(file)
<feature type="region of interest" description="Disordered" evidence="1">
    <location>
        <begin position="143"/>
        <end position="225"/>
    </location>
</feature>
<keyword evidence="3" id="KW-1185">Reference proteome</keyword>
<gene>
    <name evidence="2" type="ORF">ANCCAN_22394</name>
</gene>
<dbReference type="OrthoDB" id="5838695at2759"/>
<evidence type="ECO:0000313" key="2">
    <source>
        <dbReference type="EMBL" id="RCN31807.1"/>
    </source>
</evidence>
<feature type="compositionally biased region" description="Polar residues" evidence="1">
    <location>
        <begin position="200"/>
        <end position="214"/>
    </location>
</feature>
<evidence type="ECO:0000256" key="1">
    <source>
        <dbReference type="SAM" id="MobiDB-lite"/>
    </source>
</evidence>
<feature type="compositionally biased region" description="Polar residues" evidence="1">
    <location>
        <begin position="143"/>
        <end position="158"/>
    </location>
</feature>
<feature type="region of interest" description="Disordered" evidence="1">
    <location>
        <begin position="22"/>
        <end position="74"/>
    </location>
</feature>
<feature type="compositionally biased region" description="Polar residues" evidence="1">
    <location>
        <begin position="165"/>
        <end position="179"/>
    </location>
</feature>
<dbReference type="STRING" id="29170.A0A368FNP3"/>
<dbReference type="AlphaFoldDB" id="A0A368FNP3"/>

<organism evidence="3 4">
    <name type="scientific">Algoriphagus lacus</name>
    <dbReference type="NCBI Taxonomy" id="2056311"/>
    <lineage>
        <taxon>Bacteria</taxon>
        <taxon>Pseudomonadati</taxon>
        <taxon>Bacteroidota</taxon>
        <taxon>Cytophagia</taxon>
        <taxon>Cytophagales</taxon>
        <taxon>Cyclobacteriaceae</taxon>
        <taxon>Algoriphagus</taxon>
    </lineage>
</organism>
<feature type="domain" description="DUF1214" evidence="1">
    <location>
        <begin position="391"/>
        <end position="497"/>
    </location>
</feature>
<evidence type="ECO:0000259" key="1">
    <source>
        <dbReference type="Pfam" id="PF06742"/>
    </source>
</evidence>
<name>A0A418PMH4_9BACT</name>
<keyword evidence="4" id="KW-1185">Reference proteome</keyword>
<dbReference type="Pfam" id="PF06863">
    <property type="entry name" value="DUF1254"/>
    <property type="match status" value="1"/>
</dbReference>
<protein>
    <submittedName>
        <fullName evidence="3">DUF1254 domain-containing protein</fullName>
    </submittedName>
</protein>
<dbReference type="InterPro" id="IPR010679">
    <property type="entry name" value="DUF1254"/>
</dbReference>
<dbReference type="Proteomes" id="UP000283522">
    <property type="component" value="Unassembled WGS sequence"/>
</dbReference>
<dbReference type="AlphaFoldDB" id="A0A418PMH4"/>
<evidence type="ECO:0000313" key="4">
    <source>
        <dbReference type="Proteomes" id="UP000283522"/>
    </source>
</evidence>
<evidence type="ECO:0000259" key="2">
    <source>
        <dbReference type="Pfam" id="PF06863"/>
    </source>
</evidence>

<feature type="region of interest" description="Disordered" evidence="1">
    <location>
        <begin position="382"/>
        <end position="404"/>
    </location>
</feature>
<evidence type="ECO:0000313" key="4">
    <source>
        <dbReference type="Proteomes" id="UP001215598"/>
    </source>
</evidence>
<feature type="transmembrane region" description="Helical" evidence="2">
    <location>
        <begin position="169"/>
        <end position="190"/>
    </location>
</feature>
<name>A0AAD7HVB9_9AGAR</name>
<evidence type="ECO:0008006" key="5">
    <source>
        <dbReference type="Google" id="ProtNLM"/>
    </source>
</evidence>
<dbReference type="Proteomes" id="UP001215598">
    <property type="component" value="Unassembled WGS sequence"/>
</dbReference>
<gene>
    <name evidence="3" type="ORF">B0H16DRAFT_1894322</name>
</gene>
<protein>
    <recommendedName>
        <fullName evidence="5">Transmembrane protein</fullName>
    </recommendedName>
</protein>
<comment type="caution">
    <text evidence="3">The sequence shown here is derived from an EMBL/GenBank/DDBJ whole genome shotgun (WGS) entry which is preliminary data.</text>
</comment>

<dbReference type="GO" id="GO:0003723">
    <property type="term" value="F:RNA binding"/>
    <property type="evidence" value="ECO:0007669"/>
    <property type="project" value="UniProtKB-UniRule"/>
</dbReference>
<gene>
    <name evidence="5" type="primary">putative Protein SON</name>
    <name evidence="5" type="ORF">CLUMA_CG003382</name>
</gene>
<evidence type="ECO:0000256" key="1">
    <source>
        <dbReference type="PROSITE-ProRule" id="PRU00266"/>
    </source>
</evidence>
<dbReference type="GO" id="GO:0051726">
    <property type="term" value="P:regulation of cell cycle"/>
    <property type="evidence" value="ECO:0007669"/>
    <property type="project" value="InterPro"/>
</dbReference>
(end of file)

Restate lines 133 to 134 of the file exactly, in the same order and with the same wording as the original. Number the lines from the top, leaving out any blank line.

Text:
</protein>
<comment type="caution">